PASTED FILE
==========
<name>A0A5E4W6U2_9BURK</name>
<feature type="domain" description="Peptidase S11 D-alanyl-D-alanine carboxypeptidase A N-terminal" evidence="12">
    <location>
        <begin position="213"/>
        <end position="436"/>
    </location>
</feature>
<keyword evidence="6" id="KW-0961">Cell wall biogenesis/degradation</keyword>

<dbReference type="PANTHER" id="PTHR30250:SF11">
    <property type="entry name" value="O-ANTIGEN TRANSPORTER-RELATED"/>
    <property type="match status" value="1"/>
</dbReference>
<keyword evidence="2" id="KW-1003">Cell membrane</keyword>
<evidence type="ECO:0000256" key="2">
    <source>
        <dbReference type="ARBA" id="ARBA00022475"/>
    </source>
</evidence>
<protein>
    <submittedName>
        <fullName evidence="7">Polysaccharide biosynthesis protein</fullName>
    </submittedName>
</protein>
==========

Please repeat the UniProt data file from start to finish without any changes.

<name>A0A5E4W6U2_9BURK</name>
<feature type="domain" description="Peptidase S11 D-alanyl-D-alanine carboxypeptidase A N-terminal" evidence="12">
    <location>
        <begin position="213"/>
        <end position="436"/>
    </location>
</feature>
<keyword evidence="6" id="KW-0961">Cell wall biogenesis/degradation</keyword>

<dbReference type="PANTHER" id="PTHR30250:SF11">
    <property type="entry name" value="O-ANTIGEN TRANSPORTER-RELATED"/>
    <property type="match status" value="1"/>
</dbReference>
<keyword evidence="2" id="KW-1003">Cell membrane</keyword>
<evidence type="ECO:0000256" key="2">
    <source>
        <dbReference type="ARBA" id="ARBA00022475"/>
    </source>
</evidence>
<protein>
    <submittedName>
        <fullName evidence="7">Polysaccharide biosynthesis protein</fullName>
    </submittedName>
</protein>